Remote access programs are good security for laptops

Don’t be [Gabriel Meija], the criminal pictured above. He stole [Jose Caceres]‘ laptop, but didn’t realize that [Caceres] had installed a remote access program to track the activity on the laptop. Although the first few days were frustrating, as [Meija] didn’t seem to be using the laptop for anything but porn, [Caceres]‘ luck turned when he noticed that an address was being typed in. [Caceres] turned the information over to police, who were able to find [Meija] and charge him with fourth-degree grand larceny. It’s not the first time that tech-savvy consumers have relied on remote access programs to capture the criminals who’ve stolen their computer equipment, and it certainly won’t be the last, as the technology becomes more readily available to consumers.

[via Obscure Store and Reading Room]

Possible entrapment scenario in hacking case

[Brian Salcedo] made headlines a few years ago as a hacker who attempted to break into Lowe’s corporate network. He is currently serving a nine-year prison sentence, one of the longest sentences for a computer hacking offense. Recent events surrounding a different hacking case have revealed that the buyer he worked for, [Albert "Segvec" Gonzalez], was a Secret Service informant. [Salcedo] claims that were it not for [Gonzalez]‘s threats, he would not have committed the hacking offense. While the Secret Service may not have even been aware of [Gonzalez's] activity with other hackers, [Salcedo] could make a case of entrapment by arguing that [Gonzalez] threatened him as a government agent in order to make him plant the sniffer in Lowe’s network.

Hacker sentenced for stalking internet celebrity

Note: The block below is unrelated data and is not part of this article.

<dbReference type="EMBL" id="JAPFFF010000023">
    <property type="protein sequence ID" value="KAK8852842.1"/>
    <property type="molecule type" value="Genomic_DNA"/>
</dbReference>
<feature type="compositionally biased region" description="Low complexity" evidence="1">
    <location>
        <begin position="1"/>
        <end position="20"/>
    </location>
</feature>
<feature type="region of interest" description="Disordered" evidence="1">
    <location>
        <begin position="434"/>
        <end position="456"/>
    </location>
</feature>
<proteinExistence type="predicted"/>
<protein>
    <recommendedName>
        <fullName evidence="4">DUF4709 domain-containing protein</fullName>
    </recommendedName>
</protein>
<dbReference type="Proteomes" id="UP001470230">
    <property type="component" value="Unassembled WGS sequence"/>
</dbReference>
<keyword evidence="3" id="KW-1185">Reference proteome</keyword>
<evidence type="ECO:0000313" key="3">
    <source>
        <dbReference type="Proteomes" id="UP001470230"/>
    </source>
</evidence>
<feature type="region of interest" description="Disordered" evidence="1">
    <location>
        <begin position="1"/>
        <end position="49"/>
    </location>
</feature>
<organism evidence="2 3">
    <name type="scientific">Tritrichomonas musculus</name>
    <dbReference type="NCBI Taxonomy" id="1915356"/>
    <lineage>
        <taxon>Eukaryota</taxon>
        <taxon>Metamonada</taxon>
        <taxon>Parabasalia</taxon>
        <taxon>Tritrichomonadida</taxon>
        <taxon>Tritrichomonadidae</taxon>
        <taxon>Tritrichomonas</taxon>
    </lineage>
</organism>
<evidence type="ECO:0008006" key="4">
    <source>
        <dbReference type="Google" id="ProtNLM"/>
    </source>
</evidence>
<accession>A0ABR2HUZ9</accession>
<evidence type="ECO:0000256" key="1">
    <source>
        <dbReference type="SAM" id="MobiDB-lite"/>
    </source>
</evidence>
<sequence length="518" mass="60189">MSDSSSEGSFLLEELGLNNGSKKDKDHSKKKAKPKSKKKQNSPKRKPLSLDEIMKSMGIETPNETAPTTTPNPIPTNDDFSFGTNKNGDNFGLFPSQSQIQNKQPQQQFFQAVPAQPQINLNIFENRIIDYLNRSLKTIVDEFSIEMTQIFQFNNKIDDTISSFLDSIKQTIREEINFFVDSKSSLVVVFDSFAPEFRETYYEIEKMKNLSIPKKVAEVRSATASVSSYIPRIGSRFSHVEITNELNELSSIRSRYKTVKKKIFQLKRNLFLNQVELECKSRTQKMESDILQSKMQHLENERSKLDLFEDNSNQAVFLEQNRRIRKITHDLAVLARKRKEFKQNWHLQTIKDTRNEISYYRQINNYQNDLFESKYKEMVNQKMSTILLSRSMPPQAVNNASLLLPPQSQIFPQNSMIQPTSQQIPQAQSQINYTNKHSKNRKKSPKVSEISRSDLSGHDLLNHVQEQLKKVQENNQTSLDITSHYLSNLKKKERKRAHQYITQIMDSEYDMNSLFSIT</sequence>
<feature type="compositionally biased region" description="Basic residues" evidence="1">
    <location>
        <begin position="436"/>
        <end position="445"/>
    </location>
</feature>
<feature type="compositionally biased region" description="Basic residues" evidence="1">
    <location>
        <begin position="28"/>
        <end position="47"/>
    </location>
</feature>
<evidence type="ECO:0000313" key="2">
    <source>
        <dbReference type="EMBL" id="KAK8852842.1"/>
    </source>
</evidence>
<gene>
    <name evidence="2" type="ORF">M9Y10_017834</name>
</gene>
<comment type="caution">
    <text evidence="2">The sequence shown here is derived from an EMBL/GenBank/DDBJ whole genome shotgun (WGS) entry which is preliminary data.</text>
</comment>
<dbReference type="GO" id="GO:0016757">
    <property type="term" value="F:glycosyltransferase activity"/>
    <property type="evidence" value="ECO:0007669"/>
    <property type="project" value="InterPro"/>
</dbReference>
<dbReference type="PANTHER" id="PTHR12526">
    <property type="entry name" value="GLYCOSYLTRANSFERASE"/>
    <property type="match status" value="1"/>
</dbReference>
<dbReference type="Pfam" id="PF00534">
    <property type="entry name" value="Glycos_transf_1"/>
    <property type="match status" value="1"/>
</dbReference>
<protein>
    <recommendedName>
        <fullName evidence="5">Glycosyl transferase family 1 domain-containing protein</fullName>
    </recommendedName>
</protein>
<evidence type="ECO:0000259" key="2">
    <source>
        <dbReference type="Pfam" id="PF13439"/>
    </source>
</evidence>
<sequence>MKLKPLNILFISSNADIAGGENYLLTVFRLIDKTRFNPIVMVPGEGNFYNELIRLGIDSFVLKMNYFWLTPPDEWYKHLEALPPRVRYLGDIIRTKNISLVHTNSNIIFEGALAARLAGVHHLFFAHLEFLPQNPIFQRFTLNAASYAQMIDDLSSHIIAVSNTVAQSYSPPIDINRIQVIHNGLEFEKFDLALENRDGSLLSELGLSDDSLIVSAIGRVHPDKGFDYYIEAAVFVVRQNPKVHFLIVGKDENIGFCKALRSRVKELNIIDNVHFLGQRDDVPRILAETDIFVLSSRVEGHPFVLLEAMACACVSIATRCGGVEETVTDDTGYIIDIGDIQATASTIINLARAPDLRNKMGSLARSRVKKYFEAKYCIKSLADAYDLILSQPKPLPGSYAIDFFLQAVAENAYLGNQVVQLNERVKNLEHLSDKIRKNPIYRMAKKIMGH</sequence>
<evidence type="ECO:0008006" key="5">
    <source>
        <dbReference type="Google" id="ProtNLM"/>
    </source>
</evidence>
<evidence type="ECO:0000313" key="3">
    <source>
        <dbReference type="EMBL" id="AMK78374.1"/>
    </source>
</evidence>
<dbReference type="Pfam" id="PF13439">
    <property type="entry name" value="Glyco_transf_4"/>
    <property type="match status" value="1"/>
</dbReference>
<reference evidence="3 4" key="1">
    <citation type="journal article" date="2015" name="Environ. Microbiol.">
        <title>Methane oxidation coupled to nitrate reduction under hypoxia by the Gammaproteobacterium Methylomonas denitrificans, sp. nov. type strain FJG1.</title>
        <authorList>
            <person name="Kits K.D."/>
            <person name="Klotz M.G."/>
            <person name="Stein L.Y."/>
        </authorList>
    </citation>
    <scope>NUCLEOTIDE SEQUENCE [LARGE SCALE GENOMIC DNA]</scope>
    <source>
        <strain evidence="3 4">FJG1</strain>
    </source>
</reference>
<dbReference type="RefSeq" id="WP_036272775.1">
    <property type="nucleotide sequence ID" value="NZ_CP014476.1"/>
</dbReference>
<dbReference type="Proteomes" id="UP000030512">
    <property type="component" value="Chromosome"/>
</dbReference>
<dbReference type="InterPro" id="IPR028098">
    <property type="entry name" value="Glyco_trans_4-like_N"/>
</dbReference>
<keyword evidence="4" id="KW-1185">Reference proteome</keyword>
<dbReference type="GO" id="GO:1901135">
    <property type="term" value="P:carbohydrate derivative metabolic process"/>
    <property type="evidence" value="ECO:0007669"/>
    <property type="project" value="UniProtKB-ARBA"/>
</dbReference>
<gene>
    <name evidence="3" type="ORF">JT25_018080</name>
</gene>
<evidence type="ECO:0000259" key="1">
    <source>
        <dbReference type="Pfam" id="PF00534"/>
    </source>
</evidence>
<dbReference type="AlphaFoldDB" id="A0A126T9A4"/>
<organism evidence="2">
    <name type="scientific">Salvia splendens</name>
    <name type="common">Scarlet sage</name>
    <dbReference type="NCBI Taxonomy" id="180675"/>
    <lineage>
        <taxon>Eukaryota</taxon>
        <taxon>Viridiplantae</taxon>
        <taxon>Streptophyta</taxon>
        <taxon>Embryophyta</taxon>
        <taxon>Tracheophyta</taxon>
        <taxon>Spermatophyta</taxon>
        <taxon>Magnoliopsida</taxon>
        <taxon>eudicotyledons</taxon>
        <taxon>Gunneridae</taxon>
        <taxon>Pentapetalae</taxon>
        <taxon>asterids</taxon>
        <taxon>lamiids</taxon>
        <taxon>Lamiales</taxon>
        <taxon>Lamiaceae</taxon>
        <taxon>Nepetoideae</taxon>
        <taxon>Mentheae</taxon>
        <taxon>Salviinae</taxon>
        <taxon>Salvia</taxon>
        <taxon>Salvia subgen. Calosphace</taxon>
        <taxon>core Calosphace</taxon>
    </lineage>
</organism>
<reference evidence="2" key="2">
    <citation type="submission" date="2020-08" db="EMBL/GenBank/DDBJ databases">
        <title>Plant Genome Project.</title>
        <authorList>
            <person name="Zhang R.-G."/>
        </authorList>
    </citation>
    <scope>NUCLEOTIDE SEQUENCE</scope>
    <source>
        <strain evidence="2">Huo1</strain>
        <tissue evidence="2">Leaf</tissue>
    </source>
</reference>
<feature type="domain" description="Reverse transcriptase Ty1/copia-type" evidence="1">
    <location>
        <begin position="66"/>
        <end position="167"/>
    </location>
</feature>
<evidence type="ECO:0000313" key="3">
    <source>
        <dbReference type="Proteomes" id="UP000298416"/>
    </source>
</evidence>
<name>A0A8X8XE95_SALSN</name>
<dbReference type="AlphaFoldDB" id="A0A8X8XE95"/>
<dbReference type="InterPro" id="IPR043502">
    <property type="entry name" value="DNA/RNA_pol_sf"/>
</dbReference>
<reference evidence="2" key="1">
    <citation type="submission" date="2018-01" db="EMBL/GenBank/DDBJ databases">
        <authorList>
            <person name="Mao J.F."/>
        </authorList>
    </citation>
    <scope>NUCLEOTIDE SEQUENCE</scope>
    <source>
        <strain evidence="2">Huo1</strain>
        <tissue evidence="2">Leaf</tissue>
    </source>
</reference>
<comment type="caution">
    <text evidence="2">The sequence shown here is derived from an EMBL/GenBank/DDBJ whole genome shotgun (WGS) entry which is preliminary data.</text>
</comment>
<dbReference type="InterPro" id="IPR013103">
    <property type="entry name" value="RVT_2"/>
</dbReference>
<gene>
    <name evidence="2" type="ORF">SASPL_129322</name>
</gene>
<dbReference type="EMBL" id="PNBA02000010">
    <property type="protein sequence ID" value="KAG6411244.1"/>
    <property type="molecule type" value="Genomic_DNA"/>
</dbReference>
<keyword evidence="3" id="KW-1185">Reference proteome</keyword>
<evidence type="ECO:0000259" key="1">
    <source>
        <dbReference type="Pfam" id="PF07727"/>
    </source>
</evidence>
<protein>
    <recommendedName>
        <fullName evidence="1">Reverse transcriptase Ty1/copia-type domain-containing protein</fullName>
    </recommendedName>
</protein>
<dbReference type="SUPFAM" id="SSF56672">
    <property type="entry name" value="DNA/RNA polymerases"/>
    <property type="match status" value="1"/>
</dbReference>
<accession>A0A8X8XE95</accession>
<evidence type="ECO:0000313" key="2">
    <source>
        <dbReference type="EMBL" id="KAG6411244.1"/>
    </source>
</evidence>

[Jeffrey Robert Weinberg] has been sentenced to 2 years in state prison for a single act of computer intrusion. He had already served time in federal prison for hacking into Lexis-Nexis. Weinberg was caught through his cyberstalking – he went after an Internet celebrity. [Amor Hilton] was a MySpace user with a popular show on Stickam. Hilton found herself locked out of her MySpace account, and her cellphone account disconnected. She alleged that he demanded phone sex and nude photos of her. [Hilton] worked with the police to identify the hacker using a photo that he sent. After [Weinberg] completes his sentence in state prison, he will have to face repercussions for violation of his federal probation, which came with severe restrictions on his computer usage.

Botnet attack via P2P software


P2P networks have long been a legal gray area, used for various spam schemes, illegal filesharing, and lots and lots of adware. Last year, though, the first botnet created by a worm distributed via P2P software surfaced, the work of 19-year-old [Jason Michael Milmont] of Cheyenne, Wyoming, who distributed his Nugache Worm by offering free downloads of the P2P app Limewire with the worm embedded. He later began distributing it using bogus MySpace and Photobucket links shared via chats on AOL Instant Messenger. The strategy proved effective, as the botnet peaked with around 15,000 bots. [Milmont] has plead guilty to the charges against him. Per his plea agreement, he will pay $73,000 in restitution and may serve up to five years in prison.

Follow

Get every new post delivered to your Inbox.

Join 92,288 other followers